The rain would blip against the window and splash on the ledge. I'd watch raindrops race down the glass. What I remember is the heat coming up from the window seat as it was actually the cover to a radiator. Toasty. I'd curl my legs under and watch as the asphalt morphed into black glass. The shine of brake lights making momentary red patches on the wet streets was magical.

I enjoyed the Number 10 bus trundling around the corner and making a quick fountain of the water standing in the gutters. I loved the rooster tails of water that followed cars racing to beat the red light. The swishing sound that each made when traveling by. And, it was always fascinating to watch what pieces of flotsam the rushing waters pulled into the storm drains. I saw a pinky ball disappear down the drain in a storm once...very, very sad! Those cost a whole ten cents!

On my long ago rainy days, people walked with galoshes on. Kids wore yellow slickers with brass clasps that snapped closed and matching hats making them look like miniature fishermen. Most couldn't resist stamping in the puddles occasionally. Large black umbrellas bobbed along. Proper gentlemen always wore hats and those helped to keep faces relatively dry. On really rainy days, you could watch water stream off the hats much like you see in cowboy movies....

There was always a lot to see on the corners of Howard & 27th Streets where I grew up. And, I consider how far I've come from that spot in Baltimore. I also wonder how far I've come in life to arrive at a point where it's harder now to find enthusiasm for a rainy day. Is it the process of growing older? Or, do I simply need to dig deeper to uncover my ability to find joy in the simple things? How do I find my way back to the place of, "Oh goody, it's raining!"?

Namaste' Till Next Time,

Tuesday, December 9, 2008

More About Lids & Pots

As a writer, I can never be certain what will raise a response from a reader. With A Lid For Every Pot, I must have really hit a nerve with some and struck chords with others. Based on things you've shared, let's continue:

First, thanks for sharing your thoughts. Especially, Lindsey, who invested time getting her feelings out. Others have contacted me different ways. Yesterday, a reader wrote something that perked in my brain over night.

The reader says that while they basically agree with my premise, if they were to follow my thinking, they might be alone their entire life. Reader does not think it's right or natural for the average Human to spend life alone. I agree. However, ask any person who is in a less than optimal relationship how alone, or not, they feel. You can be desperately alone when in a relationship as much as, if not profoundly more than, when you are alone on your own terms.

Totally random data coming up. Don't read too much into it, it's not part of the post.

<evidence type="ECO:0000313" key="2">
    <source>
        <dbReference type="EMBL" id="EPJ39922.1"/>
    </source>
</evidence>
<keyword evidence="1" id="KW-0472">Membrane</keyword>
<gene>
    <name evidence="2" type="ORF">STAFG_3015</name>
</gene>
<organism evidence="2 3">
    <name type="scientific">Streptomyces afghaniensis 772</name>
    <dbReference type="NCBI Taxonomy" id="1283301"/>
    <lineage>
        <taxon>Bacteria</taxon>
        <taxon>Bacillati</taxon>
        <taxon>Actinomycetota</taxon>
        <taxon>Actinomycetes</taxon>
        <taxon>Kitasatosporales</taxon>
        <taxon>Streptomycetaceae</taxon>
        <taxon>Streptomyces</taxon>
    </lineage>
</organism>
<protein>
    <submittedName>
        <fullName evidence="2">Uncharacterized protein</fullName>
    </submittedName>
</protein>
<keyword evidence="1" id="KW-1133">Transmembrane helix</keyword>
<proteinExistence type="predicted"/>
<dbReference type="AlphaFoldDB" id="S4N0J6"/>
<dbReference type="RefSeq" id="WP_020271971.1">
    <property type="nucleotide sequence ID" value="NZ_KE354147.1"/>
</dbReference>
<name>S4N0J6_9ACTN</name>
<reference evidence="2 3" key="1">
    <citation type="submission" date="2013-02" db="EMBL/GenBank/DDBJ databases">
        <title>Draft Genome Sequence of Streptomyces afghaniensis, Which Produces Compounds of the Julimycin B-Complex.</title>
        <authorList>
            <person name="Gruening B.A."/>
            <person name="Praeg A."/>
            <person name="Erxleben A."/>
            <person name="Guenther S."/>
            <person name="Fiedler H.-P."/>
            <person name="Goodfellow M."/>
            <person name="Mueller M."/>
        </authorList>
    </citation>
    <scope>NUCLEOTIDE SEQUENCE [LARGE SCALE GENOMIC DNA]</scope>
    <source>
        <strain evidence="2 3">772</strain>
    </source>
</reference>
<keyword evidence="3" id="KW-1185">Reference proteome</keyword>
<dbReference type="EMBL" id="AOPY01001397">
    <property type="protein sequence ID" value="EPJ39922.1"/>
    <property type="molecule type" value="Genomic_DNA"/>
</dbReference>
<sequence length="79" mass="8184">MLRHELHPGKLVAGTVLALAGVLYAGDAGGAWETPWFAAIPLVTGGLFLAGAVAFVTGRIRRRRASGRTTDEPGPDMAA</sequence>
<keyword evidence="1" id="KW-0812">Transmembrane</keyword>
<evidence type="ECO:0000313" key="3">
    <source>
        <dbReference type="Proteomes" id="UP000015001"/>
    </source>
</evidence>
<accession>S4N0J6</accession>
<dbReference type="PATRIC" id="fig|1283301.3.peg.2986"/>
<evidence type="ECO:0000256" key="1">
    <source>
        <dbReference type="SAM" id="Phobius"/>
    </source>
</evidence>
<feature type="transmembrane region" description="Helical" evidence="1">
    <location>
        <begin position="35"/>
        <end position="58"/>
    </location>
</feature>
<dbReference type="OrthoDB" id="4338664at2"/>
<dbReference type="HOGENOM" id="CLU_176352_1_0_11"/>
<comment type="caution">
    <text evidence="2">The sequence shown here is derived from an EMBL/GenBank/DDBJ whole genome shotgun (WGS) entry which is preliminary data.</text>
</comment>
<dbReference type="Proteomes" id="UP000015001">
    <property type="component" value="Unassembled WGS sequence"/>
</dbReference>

There is a huge difference between being alone vs. on your own. Men do not confuse these two states but women generally do. I can't say if it's genetically hardwired, but most women feel they are incomplete unless they are satisfactorily paired. Men, on the other hand, feel complete as solo entities and submit to being partnered only when they are ready to experience differently. Must be the differences in the hunter, generally a singular activity, vs. the gatherer, who is more successful if there are many to help find what is needed to survive. We can discuss the emotional underpinnings of that anthropological theory another time...

Again, there is a huge difference between the state of being alone vs. on your own. Can you sense the difference? All of us will be alone at points in our lives. There will be times when you are lonely. Others when you are on your own. The emotional states are different- the first means that someone has gone and there is no one presently close, causing temporary sadness or anxiety. The second- you are feeling vulnerable and lessened as if you are missing something important in your life and yearning for something to correct that. The third state- being on your own, is an empowered place. Your life is moving freely, you are emotionally powerful, conscious that you are the designer of your life. You live in the moment with hope, curiosity and contentment.

You can't easily distinguish between these three places and the emotional states until you've successfully lived through all of them. It is normal to want to avoid being lonely but, it's hard to do. You can be at crowded party and still feel lonely! However, when you are at peace with your life and happy with who you are, loneliness is non-existent. You can be without another soul in your space and know all is well. What's the difference? It's you. You and how you are feeling about life.

When we believe that the external world determines how alone or connected we feel, we give away our personal power. How alone you feel, how lonely you believe yourself to be, is strictly dependent on you. Those feelings come from the inside and move out; they do not come from the outside and seep into you. Most of us believe that it's the other way around until we discover the power of our spirit.

It's easy to confuse that truth. It's very real to believe that we won't survive without people as that's what our senses confirm. We do need others; I'm not suggesting otherwise. We do need to feel special and worthy and loved. We do need to feel part of something and someone.